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HomeLearning DifficultiesHealth & DevelopmentLife After High School

Teens With LD and/or AD/HD: Shopping for College Options

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By Loring Brinckerhoff, Ph.D.

Developing a Transition Planning Portfolio

The transition planning portfolio (TPP) is a personal file that the student develops and maintains throughout the high school transition planning process. It may consist of three or more sections that are tabbed for easy referencing. An artist carrying case with a handle would be the ideal size for the portfolio, although the traditional paper and pencil sections may soon give way to a series of electronic file folders contained in a personal website or in an "e-portfolio."

  • The first section should contain the student's school and medical records, and copies of IEPs, high school transcripts, and a one-page summary of the student's extracurricular activities.
  • The second section should contain the student's disability documentation including the most recent psychoeducational evaluation with a specific diagnosis, listing of all approved accommodations, and a copy of her ACT and/or SAT scores.
  • The third section could contain post-secondary school information, questions to ask during the college interview, a completed copy of the common application form, an updated resume and/or personal essay describing her learning disability, and non-confidential letters of recommendation. Additional sections can easily be added to showcase the student's interests or achievements (e.g., newspaper clippings, photos).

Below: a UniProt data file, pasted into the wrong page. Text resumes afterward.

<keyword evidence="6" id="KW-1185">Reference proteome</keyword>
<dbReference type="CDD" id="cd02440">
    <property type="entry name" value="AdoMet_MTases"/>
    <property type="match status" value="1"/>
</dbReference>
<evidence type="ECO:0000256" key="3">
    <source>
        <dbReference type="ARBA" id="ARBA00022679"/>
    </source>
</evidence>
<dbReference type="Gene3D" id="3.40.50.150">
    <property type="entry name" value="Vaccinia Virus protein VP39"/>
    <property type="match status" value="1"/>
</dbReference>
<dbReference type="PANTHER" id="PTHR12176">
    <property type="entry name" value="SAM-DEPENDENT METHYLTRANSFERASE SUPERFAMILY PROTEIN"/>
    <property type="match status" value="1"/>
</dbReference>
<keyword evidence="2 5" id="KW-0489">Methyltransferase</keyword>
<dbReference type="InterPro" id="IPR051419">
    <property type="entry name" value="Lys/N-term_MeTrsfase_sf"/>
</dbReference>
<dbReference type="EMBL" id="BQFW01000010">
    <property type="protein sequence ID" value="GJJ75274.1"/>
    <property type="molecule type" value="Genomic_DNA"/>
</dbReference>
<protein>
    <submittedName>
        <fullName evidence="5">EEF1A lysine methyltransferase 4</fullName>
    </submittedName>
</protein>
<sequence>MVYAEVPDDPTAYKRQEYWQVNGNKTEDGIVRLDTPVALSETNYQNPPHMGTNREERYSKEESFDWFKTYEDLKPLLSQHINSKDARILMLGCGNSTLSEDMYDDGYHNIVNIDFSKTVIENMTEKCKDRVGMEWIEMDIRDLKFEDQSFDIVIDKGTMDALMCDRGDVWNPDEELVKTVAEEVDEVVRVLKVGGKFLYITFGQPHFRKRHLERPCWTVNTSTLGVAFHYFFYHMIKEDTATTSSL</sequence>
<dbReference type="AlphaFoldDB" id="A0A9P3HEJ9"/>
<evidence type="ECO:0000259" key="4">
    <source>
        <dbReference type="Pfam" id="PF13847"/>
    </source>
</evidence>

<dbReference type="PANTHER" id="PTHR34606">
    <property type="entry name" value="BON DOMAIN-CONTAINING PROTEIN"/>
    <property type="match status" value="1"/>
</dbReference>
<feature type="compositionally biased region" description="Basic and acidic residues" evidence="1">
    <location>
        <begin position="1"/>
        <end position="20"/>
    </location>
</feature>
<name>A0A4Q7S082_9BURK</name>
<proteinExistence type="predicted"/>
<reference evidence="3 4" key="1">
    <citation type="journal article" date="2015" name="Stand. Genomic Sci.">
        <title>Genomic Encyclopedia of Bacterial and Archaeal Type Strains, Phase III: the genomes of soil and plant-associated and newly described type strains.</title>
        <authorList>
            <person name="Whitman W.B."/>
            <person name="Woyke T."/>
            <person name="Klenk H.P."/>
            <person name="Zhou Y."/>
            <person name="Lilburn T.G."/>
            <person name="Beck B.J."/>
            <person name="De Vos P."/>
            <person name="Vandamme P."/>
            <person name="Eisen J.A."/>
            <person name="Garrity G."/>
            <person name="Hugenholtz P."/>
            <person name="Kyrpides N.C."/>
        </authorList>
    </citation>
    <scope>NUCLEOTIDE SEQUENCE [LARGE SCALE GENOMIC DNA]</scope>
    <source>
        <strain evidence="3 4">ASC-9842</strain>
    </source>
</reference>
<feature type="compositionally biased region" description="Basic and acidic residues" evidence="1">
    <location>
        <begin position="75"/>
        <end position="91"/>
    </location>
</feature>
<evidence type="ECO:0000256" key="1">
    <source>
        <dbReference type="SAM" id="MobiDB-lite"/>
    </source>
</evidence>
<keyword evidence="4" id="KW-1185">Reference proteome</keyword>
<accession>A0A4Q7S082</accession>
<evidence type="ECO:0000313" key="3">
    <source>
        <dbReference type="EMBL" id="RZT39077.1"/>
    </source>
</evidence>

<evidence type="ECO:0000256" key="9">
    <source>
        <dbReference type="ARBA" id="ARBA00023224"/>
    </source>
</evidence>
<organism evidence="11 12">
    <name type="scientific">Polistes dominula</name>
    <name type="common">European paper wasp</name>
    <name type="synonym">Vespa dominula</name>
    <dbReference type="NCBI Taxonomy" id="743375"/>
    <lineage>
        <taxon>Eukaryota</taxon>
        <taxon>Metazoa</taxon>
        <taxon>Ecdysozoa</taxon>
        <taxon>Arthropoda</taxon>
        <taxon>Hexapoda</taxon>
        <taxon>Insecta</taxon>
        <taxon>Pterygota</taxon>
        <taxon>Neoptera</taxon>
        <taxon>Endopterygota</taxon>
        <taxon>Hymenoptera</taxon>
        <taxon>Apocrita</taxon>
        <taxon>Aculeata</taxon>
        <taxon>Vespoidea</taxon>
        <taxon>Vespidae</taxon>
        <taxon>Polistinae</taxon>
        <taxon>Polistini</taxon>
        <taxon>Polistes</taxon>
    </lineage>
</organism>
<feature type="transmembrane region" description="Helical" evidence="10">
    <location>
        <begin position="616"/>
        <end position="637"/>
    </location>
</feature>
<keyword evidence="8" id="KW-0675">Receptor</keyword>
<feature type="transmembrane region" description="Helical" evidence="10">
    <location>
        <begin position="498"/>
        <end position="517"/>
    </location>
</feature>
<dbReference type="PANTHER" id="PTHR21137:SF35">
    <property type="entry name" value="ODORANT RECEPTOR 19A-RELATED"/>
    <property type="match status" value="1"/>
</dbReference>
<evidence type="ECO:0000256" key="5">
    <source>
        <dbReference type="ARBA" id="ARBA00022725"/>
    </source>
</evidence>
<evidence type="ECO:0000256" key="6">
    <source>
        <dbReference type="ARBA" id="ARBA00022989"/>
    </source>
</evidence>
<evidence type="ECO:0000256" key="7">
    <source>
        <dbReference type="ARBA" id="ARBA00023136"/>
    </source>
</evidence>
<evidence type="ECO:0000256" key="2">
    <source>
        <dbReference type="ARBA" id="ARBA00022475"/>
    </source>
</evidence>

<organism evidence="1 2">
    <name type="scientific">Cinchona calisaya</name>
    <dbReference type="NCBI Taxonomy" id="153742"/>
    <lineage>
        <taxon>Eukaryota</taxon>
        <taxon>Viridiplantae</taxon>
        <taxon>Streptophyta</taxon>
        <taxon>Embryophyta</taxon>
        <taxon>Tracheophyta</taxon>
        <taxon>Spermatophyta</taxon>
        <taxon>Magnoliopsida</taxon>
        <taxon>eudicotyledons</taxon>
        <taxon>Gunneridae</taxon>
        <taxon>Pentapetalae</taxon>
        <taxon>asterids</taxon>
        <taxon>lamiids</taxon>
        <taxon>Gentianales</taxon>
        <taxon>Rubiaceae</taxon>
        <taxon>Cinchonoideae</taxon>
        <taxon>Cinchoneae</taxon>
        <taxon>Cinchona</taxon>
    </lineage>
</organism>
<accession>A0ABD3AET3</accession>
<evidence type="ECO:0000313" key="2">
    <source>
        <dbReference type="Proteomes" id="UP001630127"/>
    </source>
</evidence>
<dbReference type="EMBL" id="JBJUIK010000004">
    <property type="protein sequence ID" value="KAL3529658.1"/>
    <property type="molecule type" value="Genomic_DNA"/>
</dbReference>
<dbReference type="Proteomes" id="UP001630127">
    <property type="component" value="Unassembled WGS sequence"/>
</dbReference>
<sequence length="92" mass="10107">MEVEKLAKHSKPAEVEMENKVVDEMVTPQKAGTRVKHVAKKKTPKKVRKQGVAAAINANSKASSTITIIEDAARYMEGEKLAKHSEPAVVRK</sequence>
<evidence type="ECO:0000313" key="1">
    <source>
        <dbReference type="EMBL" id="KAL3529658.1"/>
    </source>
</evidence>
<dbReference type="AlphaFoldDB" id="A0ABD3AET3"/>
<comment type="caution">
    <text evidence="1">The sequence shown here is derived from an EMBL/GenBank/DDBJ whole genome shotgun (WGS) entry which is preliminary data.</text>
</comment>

The transition planning portfolio is not only an organizational tool, but it is also a repository of support materials for a student to use to market or "package" herself. The transition planning portfolio should be nearly complete by the end of tenth grade with updates inserted as warranted. The development of the portfolio could be accomplished as an "independent study" project or as part of a summer transition program between the junior and senior years of high school. IEPs crafted within this time frame should include a transition planning objective such as: "By the conclusion of 10th grade, Christine will have assembled her own personal transition planning portfolio."

One of the keys to success for any student with LD and/or AD/HD is to be able to articulate what her disability is all about, how it impacts her day-to-day functioning, and how she has learned to compensate for it. In order to field interview questions about her disability, it is useful for the student to write a brief 1-2 page essay about her LD and/or AD/HD. This exercise of putting on paper the exact nature of the disability is often extremely helpful. It can serve as a springboard for discussion between the student, the LD specialist or school psychologist, and the parents. Parts of the essay could even be folded into an admissions essay. In any case, the student should plan ahead and decide whether or not she will disclose her disability at any stage of the college application process. If an applicant chooses to reveal her disability, she should tie the disclosure in with her documentation and present a rationale for the disclosure (e.g., explain why certain requirements such as foreign languages have not been met, or why certain grades are lower than expected). Students might also suggest in the essay that admissions personnel focus on some of the unique abilities that were noted by the evaluator who conducted the psychoeducational or neuropsychological testing.

Today is an exciting time for high school students with LD and AD/HD to be looking for postsecondary options. Students with learning disabilities need to do their research carefully to be sure that the kind of support they need is in place at postsecondary institutions they are considering (Block, 2003). It is hoped that this article will help students chart their own destinies as they find the perfect "postsecondary match."

References

  • Block, L. S. (2003). Distinctions between K-12 and higher education requirements. In Peterson's colleges for students with learning disabilities or ADD. (7th edition). Lawrenceville, NJ: Peterson's.
  • Brinckerhoff, L.C., McGuire, J.M., & Shaw, S.F. (2002). Postsecondary education and transition for students with learning disabilities. (2nd ed.) Austin: TX PRO-ED.
  • Mangrum C. T., & Strichart, S. S. (1998). Peterson's colleges with programs for students with learning disabilitis or attention-deficit disorders. Princeton, NJ: Peterson's.

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